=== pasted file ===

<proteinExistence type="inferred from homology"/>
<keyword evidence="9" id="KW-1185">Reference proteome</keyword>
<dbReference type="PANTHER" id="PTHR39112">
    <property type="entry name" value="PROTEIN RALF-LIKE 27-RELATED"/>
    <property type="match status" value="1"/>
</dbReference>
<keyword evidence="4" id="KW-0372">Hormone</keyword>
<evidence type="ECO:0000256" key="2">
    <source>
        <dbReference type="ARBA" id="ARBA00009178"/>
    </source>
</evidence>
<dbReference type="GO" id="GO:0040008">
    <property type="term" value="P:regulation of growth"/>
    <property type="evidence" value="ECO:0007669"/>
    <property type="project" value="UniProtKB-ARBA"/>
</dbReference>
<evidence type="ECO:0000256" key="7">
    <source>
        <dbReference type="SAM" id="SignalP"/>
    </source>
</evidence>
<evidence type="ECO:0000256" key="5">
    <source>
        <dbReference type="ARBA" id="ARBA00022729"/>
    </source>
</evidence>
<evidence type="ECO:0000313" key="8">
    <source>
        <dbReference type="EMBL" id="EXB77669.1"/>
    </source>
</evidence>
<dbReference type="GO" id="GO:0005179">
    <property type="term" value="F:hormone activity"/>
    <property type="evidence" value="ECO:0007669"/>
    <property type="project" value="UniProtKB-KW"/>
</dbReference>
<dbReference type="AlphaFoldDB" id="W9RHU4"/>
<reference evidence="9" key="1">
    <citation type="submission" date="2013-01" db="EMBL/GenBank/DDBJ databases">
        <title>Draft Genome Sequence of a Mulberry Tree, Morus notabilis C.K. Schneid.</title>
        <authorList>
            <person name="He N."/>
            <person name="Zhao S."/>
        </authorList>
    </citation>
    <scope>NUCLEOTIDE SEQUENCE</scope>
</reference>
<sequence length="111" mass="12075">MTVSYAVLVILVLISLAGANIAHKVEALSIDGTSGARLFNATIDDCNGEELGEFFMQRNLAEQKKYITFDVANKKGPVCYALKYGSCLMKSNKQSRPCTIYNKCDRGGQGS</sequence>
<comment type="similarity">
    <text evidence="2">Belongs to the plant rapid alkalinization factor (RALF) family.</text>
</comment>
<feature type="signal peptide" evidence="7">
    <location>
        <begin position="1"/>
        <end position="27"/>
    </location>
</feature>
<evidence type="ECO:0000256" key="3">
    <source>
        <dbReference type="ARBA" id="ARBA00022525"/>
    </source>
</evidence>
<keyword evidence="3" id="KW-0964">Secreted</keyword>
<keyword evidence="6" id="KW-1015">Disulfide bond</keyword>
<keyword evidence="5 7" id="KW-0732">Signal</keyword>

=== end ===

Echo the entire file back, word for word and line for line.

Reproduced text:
<proteinExistence type="inferred from homology"/>
<keyword evidence="9" id="KW-1185">Reference proteome</keyword>
<dbReference type="PANTHER" id="PTHR39112">
    <property type="entry name" value="PROTEIN RALF-LIKE 27-RELATED"/>
    <property type="match status" value="1"/>
</dbReference>
<keyword evidence="4" id="KW-0372">Hormone</keyword>
<evidence type="ECO:0000256" key="2">
    <source>
        <dbReference type="ARBA" id="ARBA00009178"/>
    </source>
</evidence>
<dbReference type="GO" id="GO:0040008">
    <property type="term" value="P:regulation of growth"/>
    <property type="evidence" value="ECO:0007669"/>
    <property type="project" value="UniProtKB-ARBA"/>
</dbReference>
<evidence type="ECO:0000256" key="7">
    <source>
        <dbReference type="SAM" id="SignalP"/>
    </source>
</evidence>
<evidence type="ECO:0000256" key="5">
    <source>
        <dbReference type="ARBA" id="ARBA00022729"/>
    </source>
</evidence>
<evidence type="ECO:0000313" key="8">
    <source>
        <dbReference type="EMBL" id="EXB77669.1"/>
    </source>
</evidence>
<dbReference type="GO" id="GO:0005179">
    <property type="term" value="F:hormone activity"/>
    <property type="evidence" value="ECO:0007669"/>
    <property type="project" value="UniProtKB-KW"/>
</dbReference>
<dbReference type="AlphaFoldDB" id="W9RHU4"/>
<reference evidence="9" key="1">
    <citation type="submission" date="2013-01" db="EMBL/GenBank/DDBJ databases">
        <title>Draft Genome Sequence of a Mulberry Tree, Morus notabilis C.K. Schneid.</title>
        <authorList>
            <person name="He N."/>
            <person name="Zhao S."/>
        </authorList>
    </citation>
    <scope>NUCLEOTIDE SEQUENCE</scope>
</reference>
<sequence length="111" mass="12075">MTVSYAVLVILVLISLAGANIAHKVEALSIDGTSGARLFNATIDDCNGEELGEFFMQRNLAEQKKYITFDVANKKGPVCYALKYGSCLMKSNKQSRPCTIYNKCDRGGQGS</sequence>
<comment type="similarity">
    <text evidence="2">Belongs to the plant rapid alkalinization factor (RALF) family.</text>
</comment>
<feature type="signal peptide" evidence="7">
    <location>
        <begin position="1"/>
        <end position="27"/>
    </location>
</feature>
<evidence type="ECO:0000256" key="3">
    <source>
        <dbReference type="ARBA" id="ARBA00022525"/>
    </source>
</evidence>
<keyword evidence="3" id="KW-0964">Secreted</keyword>
<keyword evidence="6" id="KW-1015">Disulfide bond</keyword>
<keyword evidence="5 7" id="KW-0732">Signal</keyword>